The Italian Almanac

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an ancient (now closed) foundling wheel

Italian News - December 9

The medieval 'foundling wheel', a device allowing young women to abandon newborn babies anonymously, is making a come-back at hospitals and religious institutions around Italy. Until the 19th century, it was common for a desperate mother to lay an unwanted child on the horizontal wooden wheels which were half inside convents and half outside. A nun on the inside would turn the wheel, bringing the baby inside where it could be cared for while the mother could slip away without being seen unnoticed.

Prompted by public concern over the number of babies abandoned soon after birth, at least eight modern versions of the wheel have been set up recently in cities up and down the peninsula. The latest was inaugurated on Thursday at a hospital in a poor district of Rome where there is a high concentration of immigrants and Roma gypsies. Seventeen babies were abandoned at birth in the hospital last year.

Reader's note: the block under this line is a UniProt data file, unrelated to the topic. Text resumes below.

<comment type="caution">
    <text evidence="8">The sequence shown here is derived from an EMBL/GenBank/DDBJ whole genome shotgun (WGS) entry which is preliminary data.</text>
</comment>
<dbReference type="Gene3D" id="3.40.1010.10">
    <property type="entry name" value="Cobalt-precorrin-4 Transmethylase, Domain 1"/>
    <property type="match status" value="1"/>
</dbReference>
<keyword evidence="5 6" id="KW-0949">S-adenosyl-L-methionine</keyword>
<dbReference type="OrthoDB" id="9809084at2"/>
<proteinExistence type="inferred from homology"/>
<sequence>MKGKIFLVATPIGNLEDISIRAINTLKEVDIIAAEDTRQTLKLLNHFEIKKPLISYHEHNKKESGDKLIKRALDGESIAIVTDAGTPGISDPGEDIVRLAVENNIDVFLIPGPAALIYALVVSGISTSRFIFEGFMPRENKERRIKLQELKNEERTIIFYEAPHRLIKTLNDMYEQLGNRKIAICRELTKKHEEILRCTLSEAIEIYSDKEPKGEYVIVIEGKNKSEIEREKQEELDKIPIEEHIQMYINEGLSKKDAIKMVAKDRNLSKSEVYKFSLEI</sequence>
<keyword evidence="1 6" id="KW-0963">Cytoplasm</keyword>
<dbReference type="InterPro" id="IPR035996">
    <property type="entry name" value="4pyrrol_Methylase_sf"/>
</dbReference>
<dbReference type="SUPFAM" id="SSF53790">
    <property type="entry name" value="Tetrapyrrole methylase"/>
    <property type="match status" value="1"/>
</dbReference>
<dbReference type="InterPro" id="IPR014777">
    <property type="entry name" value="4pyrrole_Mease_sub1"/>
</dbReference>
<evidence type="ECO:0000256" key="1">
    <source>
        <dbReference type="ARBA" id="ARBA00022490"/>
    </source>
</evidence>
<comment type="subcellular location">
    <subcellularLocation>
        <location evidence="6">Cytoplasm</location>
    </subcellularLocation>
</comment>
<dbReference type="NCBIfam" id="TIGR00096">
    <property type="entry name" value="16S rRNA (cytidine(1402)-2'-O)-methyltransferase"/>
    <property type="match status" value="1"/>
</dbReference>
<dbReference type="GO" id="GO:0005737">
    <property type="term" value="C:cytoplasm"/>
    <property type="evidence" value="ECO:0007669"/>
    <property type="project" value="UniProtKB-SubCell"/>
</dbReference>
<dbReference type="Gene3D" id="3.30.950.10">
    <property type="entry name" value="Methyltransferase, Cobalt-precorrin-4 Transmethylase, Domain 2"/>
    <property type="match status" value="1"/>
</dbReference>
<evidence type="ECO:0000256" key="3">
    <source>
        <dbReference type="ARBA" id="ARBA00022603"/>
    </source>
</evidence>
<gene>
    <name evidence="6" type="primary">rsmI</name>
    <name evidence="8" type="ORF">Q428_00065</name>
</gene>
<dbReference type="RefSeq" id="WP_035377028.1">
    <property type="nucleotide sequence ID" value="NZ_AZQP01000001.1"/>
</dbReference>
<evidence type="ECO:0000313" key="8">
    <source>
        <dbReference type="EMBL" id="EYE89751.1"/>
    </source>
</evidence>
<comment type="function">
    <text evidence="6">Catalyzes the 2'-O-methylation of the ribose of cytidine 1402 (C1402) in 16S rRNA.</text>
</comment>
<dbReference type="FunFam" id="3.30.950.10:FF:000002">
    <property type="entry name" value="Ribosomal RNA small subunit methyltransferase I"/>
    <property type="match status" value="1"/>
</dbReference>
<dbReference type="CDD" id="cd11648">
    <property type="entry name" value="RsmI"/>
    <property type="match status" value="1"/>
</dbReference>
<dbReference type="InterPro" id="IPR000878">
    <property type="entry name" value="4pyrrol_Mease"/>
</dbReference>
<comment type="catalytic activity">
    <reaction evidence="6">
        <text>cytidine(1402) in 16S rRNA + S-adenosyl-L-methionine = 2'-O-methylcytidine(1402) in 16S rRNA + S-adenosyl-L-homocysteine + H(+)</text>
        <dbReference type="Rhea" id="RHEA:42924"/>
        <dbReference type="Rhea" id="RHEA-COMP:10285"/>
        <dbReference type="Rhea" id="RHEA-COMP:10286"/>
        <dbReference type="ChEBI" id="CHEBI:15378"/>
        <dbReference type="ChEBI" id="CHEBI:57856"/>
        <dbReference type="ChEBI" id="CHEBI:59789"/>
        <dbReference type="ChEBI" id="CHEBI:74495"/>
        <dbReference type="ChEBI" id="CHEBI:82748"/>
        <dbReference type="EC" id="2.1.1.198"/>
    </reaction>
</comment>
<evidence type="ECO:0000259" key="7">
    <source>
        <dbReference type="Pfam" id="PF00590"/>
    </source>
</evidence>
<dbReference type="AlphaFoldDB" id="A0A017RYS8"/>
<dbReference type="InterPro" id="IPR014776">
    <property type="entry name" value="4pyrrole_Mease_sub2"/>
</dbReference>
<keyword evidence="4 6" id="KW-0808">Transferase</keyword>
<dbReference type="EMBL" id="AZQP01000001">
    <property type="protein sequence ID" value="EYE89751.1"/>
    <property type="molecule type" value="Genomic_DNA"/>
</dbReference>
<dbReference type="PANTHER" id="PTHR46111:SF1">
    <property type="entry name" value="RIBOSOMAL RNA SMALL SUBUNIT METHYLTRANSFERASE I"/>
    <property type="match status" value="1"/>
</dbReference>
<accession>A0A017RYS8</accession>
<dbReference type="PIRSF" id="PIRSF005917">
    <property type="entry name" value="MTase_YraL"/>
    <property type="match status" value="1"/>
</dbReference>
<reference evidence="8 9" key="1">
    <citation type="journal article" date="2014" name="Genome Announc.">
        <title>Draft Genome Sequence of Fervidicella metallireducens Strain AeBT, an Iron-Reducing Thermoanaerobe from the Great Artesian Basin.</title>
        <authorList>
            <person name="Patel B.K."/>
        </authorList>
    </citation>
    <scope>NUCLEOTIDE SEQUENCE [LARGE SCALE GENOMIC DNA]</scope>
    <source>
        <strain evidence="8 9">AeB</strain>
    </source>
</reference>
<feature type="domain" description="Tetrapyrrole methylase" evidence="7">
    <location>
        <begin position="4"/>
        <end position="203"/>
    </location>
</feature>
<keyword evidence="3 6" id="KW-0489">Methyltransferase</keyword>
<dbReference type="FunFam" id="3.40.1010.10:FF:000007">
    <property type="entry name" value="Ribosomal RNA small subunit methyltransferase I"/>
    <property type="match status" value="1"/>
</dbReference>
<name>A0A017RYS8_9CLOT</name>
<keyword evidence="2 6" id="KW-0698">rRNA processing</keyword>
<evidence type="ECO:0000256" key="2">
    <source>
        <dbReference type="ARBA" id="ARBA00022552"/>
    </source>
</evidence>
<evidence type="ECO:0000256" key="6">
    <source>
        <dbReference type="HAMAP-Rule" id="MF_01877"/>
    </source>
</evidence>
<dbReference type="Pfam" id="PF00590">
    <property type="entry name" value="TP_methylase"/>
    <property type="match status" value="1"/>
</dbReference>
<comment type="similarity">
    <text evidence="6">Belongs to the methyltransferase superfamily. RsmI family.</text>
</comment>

By law any woman has the right to give birth anonymously in all Italian hospitals, but Rome health officials said not all women are aware of this. Italian dailies frequently report cases of newborn babies being found in roadside rubbish bins and an apparent rise in the number of these cases was one of the reasons some hospitals decided to offer a more human alternative.

Most of the women who leave babies in dustbins these days are believed to be immigrants, many of them in the country illegally and therefore scared to go to a hospital for fear of being turned over to police. "We wanted to give mothers in difficulty a further possibility, because sometimes abandoning a child in an act of generosity," said Raffaela Milano, Rome councillor for social affairs.

The system set up at the Policlino Casilino in Rome is a far cry from the wheels used in the past. It consists of a little heated hut just outside the hospital in which there is a cradle. Light sensors installed on the inside alert hospital staff to the arrival of a baby.